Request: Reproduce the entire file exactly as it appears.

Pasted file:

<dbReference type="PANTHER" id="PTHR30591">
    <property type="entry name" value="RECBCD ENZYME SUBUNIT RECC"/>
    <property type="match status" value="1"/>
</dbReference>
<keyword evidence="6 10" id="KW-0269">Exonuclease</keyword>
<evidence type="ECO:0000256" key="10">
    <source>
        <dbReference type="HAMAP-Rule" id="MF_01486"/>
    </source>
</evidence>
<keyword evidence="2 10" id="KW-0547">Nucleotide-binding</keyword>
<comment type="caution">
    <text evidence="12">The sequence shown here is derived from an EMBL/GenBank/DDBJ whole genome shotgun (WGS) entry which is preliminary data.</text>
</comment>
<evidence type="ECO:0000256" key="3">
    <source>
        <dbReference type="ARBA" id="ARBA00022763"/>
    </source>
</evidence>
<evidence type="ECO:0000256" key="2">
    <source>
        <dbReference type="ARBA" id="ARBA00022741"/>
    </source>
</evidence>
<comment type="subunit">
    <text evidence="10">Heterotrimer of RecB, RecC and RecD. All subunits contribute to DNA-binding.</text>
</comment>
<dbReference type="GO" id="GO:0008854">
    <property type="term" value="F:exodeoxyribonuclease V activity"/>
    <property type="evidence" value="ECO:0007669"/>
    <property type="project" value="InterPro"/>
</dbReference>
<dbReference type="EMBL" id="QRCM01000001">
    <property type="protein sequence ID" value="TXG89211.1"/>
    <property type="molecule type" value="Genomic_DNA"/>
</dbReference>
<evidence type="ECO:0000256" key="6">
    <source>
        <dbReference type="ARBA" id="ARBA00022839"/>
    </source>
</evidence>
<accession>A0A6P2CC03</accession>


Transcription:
<dbReference type="PANTHER" id="PTHR30591">
    <property type="entry name" value="RECBCD ENZYME SUBUNIT RECC"/>
    <property type="match status" value="1"/>
</dbReference>
<keyword evidence="6 10" id="KW-0269">Exonuclease</keyword>
<evidence type="ECO:0000256" key="10">
    <source>
        <dbReference type="HAMAP-Rule" id="MF_01486"/>
    </source>
</evidence>
<keyword evidence="2 10" id="KW-0547">Nucleotide-binding</keyword>
<comment type="caution">
    <text evidence="12">The sequence shown here is derived from an EMBL/GenBank/DDBJ whole genome shotgun (WGS) entry which is preliminary data.</text>
</comment>
<evidence type="ECO:0000256" key="3">
    <source>
        <dbReference type="ARBA" id="ARBA00022763"/>
    </source>
</evidence>
<evidence type="ECO:0000256" key="2">
    <source>
        <dbReference type="ARBA" id="ARBA00022741"/>
    </source>
</evidence>
<comment type="subunit">
    <text evidence="10">Heterotrimer of RecB, RecC and RecD. All subunits contribute to DNA-binding.</text>
</comment>
<dbReference type="GO" id="GO:0008854">
    <property type="term" value="F:exodeoxyribonuclease V activity"/>
    <property type="evidence" value="ECO:0007669"/>
    <property type="project" value="InterPro"/>
</dbReference>
<dbReference type="EMBL" id="QRCM01000001">
    <property type="protein sequence ID" value="TXG89211.1"/>
    <property type="molecule type" value="Genomic_DNA"/>
</dbReference>
<evidence type="ECO:0000256" key="6">
    <source>
        <dbReference type="ARBA" id="ARBA00022839"/>
    </source>
</evidence>
<accession>A0A6P2CC03</accession>